"Everything I've seen so far at MWR, I've been really impressed with -- from the top to the bottom," he said. "Everybody knows who the bosses are. Everybody knows who they answer to."
That confidence, he said, filters down to the shop floor.
"Everybody loves working there," he continued. "I'm telling you, it's the coolest thing I've ever seen in my damn life. It kind of reminds me of DEI when I went there in 2003. Everybody's proud to work there. They don't just go there for a paycheck, and that's a good thing."
MWR vice president/general manager Ty Norris was instrumental in luring Truex to DEI way back when. He was equally as instrumental this time around. Landing Truex to drive the No. 56 Toyota meant MWR suddenly had street cred in the garage.
"Validation is the word we use," Norris said. "It is validation of the work we've done, and it's one of the first indicators that people in the garage, guys who have options and have opportunities to drive for more established teams, put their stamp of approval on it."
Crew chief Pat Tryson is further proof. Tryson has directed teams at some of the premier organizations in Sprint Cup, from Roush to, most recently, Penske. Now he's at MWR.
"When he walks in and says you have every tool necessary -- you can't just make people say that," Norris said. "They either see it or they don't. So for a guy like him to say, 'It's all here, now it's up to me and Martin,' that's credibility. It's internal validity and external credibility."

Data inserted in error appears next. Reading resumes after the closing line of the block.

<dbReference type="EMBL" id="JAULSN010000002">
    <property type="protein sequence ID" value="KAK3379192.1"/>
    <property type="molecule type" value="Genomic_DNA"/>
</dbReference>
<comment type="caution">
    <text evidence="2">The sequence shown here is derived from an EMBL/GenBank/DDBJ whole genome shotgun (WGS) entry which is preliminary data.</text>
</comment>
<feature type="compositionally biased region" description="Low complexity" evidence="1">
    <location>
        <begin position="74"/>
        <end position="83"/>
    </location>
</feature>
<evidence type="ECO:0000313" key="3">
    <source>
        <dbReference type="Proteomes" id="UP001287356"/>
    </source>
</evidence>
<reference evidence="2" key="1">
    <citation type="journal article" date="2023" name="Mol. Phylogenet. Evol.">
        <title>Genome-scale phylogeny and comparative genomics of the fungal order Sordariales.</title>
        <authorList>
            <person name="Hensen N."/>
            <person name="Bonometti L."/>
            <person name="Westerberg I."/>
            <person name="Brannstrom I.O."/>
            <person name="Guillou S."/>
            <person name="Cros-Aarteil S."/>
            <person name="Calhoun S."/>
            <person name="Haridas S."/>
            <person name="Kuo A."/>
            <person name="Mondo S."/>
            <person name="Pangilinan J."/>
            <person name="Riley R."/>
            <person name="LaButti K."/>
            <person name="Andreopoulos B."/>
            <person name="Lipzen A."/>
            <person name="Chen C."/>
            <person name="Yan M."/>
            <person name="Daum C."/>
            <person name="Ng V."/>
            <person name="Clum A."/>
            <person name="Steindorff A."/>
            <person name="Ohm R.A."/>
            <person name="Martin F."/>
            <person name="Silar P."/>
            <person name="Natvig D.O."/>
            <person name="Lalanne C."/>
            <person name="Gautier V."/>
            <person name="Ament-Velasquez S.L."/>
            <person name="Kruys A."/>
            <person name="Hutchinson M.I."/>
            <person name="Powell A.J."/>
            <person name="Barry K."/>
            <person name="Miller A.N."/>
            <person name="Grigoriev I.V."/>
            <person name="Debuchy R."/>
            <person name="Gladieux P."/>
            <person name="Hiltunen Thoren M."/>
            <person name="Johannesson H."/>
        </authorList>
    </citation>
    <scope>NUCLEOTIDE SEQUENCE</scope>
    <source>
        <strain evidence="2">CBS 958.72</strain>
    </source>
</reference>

Several folks deserve credit for that validity. Fact is, during its first season MWR was on the brink of disaster. Like, real close. Investor Rob Kauffman swooped in and saved the team financially. Former Cup series team owner Cal Wells was hired to oversee competition and almost immediately changed the culture.
He implemented a five-member executive committee that currently includes Norris, Steve Hallam (who came onboard from Formula One), technical director Nick Hughes, Larry Johns and vice president of race operations and logistics Bobby Kennedy.
Wells chairs the board and reports to Michael Waltrip and Kauffman.
"Everybody knows very clearly their swim lane," Norris said. "There is clear delineation of what our focus is. The five of us, along with Cal, set the goals and direction of the company. All five act as one in the executive committee, but we also all have our own distinguishable responsibilities.
"Cal deserves tremendous credit for creating the committee, but also putting people together that all respect what the other person does, and all very diverse in experience. It's an interesting culture."
If you ask around the shop, folks say there is a common bond shared by the MWR power players: fear of failure.
They've all experienced it in some fashion. They know how humbling it is, how much they hate it and how hard they're willing to work to make certain they don't fail again. Individual pride, then, is an afterthought.
They all have plenty to prove, Truex included. He will be held to a high standard internally.
It's going, er, well thus far.
To date, Truex and Tryson have conducted two on-track tests. In his six years of NASCAR competition, Truex has rarely felt so productive -- not because they unloaded fast, but rather because they made the car fast through communication and smarts.
"On both accounts, in both sessions, I left feeling like I'd won the lottery, stepped in s--- and was going to win the race," Truex said. "That's why I went there. I saw it as a place where I could get to that next level and I guess what I have to do is just get results. That's what it's about. That's what I haven't had for a while."
Marty Smith is a contributor to ESPN's NASCAR coverage. He can be reached at ESPNsider@aol.com.